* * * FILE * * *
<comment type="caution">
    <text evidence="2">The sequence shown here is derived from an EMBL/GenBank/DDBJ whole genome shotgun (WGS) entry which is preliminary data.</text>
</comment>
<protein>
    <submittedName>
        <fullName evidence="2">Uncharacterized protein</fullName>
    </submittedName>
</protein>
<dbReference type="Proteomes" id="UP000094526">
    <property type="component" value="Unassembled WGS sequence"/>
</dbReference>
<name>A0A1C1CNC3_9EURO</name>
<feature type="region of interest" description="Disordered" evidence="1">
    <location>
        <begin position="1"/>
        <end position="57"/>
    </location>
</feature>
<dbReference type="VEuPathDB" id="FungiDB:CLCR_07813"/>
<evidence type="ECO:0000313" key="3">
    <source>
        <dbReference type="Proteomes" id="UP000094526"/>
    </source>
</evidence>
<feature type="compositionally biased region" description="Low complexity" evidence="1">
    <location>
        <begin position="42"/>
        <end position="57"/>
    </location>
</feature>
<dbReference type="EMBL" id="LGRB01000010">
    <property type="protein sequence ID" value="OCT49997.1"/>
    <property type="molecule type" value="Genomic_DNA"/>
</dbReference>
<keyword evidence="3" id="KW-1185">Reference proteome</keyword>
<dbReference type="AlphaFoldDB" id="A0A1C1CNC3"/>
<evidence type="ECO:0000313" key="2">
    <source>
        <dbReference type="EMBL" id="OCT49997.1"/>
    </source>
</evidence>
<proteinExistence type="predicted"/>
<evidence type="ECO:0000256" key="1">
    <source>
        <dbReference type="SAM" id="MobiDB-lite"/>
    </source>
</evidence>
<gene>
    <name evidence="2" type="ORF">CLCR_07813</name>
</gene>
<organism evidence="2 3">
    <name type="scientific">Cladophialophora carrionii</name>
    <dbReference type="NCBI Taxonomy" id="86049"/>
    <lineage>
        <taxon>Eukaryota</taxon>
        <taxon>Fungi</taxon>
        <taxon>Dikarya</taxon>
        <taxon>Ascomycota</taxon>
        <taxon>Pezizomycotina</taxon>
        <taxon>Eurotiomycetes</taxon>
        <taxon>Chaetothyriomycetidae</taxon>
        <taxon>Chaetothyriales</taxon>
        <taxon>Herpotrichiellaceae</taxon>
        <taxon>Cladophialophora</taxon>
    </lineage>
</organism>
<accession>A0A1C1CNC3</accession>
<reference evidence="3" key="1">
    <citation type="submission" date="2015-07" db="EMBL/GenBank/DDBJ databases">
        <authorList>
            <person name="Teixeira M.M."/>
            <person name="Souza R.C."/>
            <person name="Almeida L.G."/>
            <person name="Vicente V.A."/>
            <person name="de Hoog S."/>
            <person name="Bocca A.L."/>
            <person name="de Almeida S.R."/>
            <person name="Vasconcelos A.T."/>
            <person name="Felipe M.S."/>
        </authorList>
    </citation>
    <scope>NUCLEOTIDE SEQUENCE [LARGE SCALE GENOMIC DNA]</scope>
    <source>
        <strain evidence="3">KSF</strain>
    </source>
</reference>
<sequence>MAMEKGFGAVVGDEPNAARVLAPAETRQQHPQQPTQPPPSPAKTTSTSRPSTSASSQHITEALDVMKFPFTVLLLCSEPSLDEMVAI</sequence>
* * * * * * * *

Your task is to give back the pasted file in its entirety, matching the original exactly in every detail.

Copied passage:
<comment type="caution">
    <text evidence="2">The sequence shown here is derived from an EMBL/GenBank/DDBJ whole genome shotgun (WGS) entry which is preliminary data.</text>
</comment>
<protein>
    <submittedName>
        <fullName evidence="2">Uncharacterized protein</fullName>
    </submittedName>
</protein>
<dbReference type="Proteomes" id="UP000094526">
    <property type="component" value="Unassembled WGS sequence"/>
</dbReference>
<name>A0A1C1CNC3_9EURO</name>
<feature type="region of interest" description="Disordered" evidence="1">
    <location>
        <begin position="1"/>
        <end position="57"/>
    </location>
</feature>
<dbReference type="VEuPathDB" id="FungiDB:CLCR_07813"/>
<evidence type="ECO:0000313" key="3">
    <source>
        <dbReference type="Proteomes" id="UP000094526"/>
    </source>
</evidence>
<feature type="compositionally biased region" description="Low complexity" evidence="1">
    <location>
        <begin position="42"/>
        <end position="57"/>
    </location>
</feature>
<dbReference type="EMBL" id="LGRB01000010">
    <property type="protein sequence ID" value="OCT49997.1"/>
    <property type="molecule type" value="Genomic_DNA"/>
</dbReference>
<keyword evidence="3" id="KW-1185">Reference proteome</keyword>
<dbReference type="AlphaFoldDB" id="A0A1C1CNC3"/>
<evidence type="ECO:0000313" key="2">
    <source>
        <dbReference type="EMBL" id="OCT49997.1"/>
    </source>
</evidence>
<proteinExistence type="predicted"/>
<evidence type="ECO:0000256" key="1">
    <source>
        <dbReference type="SAM" id="MobiDB-lite"/>
    </source>
</evidence>
<gene>
    <name evidence="2" type="ORF">CLCR_07813</name>
</gene>
<organism evidence="2 3">
    <name type="scientific">Cladophialophora carrionii</name>
    <dbReference type="NCBI Taxonomy" id="86049"/>
    <lineage>
        <taxon>Eukaryota</taxon>
        <taxon>Fungi</taxon>
        <taxon>Dikarya</taxon>
        <taxon>Ascomycota</taxon>
        <taxon>Pezizomycotina</taxon>
        <taxon>Eurotiomycetes</taxon>
        <taxon>Chaetothyriomycetidae</taxon>
        <taxon>Chaetothyriales</taxon>
        <taxon>Herpotrichiellaceae</taxon>
        <taxon>Cladophialophora</taxon>
    </lineage>
</organism>
<accession>A0A1C1CNC3</accession>
<reference evidence="3" key="1">
    <citation type="submission" date="2015-07" db="EMBL/GenBank/DDBJ databases">
        <authorList>
            <person name="Teixeira M.M."/>
            <person name="Souza R.C."/>
            <person name="Almeida L.G."/>
            <person name="Vicente V.A."/>
            <person name="de Hoog S."/>
            <person name="Bocca A.L."/>
            <person name="de Almeida S.R."/>
            <person name="Vasconcelos A.T."/>
            <person name="Felipe M.S."/>
        </authorList>
    </citation>
    <scope>NUCLEOTIDE SEQUENCE [LARGE SCALE GENOMIC DNA]</scope>
    <source>
        <strain evidence="3">KSF</strain>
    </source>
</reference>
<sequence>MAMEKGFGAVVGDEPNAARVLAPAETRQQHPQQPTQPPPSPAKTTSTSRPSTSASSQHITEALDVMKFPFTVLLLCSEPSLDEMVAI</sequence>